Tuesday, July 03, 2007

Tonight's Podcast: Issues Too Big to Ignore

Scooter Libby's freedom comes at the cost of America, especially since he can't be compelled to testify under oath against the administration. Bush may have said that his penalty was too stiff, but it was precisely in the middle of the highs and lows of his possible sentencing. For someone who committed perjury, making a mockery of the system, as well as putting the administration's needs above America in the Plamegate situation, this was absurd. We're going to talk about it.

We're also going to talk about the Presidential race. Edward's wife likes full equality, Obama, Hil and John are a little skittish. Tsk, Tsk.

Expect to hear something about casinos in Massachusetts. There's been a lot of news I've been itching to opin on since a tribe over at Martha's Vineyard said they'd dip their hands in the cookie jar. Then, of course, we'll have our Blogs of the Week.

Join Mike, Lynne and I live at 7:30pm tonight - over at LeftAhead - or catch the podcast at any time. By the bye, we have Byron Rushing scheduled to join us soon.

2 comments:

eddie said...

Ryan, I don't know if this is universal among Native Ammericans, but the Native Americans I work with consider the term "tribe" to be somewhat pejorative. I know it's always used by the media, but they use the term "Nation" to describe themselves.

As fas as "hand in the cookie jar," you know, in 2007 you wouldn't believe how Native Americans are treated, it's almost as if many people consider them less than human or something. I could tell you some stories. I agree that casinos have a negative impact on the local landscape, but as far as I'm concerned we owe the Wompanoags a debt we can never repay and I don't feel like I have the right of refusal here. They have a right to their lands and should be able to do whatever they want at this late date. :)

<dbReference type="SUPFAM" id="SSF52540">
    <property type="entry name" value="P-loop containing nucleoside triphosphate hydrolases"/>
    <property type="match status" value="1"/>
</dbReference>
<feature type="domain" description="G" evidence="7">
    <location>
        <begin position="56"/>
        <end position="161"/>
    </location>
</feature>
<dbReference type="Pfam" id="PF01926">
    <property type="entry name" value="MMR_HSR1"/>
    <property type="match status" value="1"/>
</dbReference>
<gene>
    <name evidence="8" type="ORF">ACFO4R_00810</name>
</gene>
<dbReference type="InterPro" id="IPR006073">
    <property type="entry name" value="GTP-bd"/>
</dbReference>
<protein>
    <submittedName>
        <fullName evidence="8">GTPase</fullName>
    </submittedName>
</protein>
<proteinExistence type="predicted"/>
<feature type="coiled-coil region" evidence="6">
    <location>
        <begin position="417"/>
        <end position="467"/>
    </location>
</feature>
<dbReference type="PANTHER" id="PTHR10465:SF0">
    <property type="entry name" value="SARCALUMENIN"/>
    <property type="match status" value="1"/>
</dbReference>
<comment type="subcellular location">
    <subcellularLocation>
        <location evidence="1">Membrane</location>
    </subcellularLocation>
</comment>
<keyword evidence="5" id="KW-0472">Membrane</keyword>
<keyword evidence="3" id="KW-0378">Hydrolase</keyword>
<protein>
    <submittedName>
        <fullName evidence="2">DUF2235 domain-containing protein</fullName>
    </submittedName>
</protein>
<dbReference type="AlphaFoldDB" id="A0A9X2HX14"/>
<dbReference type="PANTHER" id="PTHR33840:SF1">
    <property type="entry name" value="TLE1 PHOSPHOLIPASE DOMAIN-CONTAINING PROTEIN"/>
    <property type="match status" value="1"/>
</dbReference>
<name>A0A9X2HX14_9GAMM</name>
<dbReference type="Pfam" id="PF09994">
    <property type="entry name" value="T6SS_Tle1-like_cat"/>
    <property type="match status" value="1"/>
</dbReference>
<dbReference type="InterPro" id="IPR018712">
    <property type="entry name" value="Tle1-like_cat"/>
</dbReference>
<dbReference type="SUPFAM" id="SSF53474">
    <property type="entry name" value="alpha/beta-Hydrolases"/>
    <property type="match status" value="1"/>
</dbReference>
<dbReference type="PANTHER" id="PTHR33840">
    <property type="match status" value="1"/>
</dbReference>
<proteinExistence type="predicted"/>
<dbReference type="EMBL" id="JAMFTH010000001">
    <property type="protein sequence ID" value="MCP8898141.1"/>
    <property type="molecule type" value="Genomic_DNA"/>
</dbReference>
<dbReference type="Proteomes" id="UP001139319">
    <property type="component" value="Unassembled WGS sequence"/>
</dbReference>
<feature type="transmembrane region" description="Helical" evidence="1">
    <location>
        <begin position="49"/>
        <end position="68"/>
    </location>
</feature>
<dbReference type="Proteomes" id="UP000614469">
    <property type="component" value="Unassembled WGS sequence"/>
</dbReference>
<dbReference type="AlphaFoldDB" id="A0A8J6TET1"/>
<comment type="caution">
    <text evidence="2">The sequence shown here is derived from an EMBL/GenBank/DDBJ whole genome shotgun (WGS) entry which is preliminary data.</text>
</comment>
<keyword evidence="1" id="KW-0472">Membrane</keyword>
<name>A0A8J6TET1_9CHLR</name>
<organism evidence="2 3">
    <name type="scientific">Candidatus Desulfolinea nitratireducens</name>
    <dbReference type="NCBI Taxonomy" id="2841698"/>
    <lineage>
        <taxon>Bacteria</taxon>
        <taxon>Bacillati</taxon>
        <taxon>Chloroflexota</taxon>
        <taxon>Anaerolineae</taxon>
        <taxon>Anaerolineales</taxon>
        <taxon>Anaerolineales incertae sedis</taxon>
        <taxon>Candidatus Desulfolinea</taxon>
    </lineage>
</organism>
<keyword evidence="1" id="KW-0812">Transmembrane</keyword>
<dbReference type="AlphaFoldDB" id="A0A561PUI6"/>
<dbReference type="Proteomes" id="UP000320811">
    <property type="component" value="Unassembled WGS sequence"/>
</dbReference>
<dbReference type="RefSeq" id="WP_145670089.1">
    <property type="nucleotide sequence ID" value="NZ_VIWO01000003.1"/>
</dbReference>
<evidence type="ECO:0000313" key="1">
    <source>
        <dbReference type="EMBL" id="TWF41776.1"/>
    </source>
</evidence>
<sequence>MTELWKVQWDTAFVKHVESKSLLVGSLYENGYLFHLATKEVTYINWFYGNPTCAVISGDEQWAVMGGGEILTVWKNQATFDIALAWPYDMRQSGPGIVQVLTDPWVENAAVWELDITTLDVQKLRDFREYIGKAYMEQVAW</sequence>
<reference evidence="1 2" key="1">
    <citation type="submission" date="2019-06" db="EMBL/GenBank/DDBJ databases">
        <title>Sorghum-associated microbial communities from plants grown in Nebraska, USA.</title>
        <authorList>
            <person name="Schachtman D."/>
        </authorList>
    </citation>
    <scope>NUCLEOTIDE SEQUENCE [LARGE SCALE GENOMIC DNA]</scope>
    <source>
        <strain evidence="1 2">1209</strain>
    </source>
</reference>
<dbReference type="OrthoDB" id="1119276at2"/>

Ryan Adams said...

Eddie, I wasn't using the word "tribe" in a pejorative way. That's the first I've heard of it, but I'll take your word for it.

I agree we owe them a great debt, but the answer to that debt isn't casinos. If that's what they get for centuries of mistreatment, we've fleeced them once again.

Casinos are bad for everyone in Massachusetts. They may be good for the elites within their nation, but I bet many lives within every nation that has casinos has been ruined by them, too. Furthermore, if you think the nations who are hosting these casinos are the ones reaping all the benefits, you're mistaken. There are corporate forces at work here.

Casinos aren't the answer to improving our economy. They're not the answer to added revenue. They destroy businesses - just look at Atlanta - and by opening one, you open a pandora's box with many more to follow. If we're not doing enough to help the native tribes of Massachusetts, I'm all ears - but those ears close as soon as they hear casinos. Out of the question.

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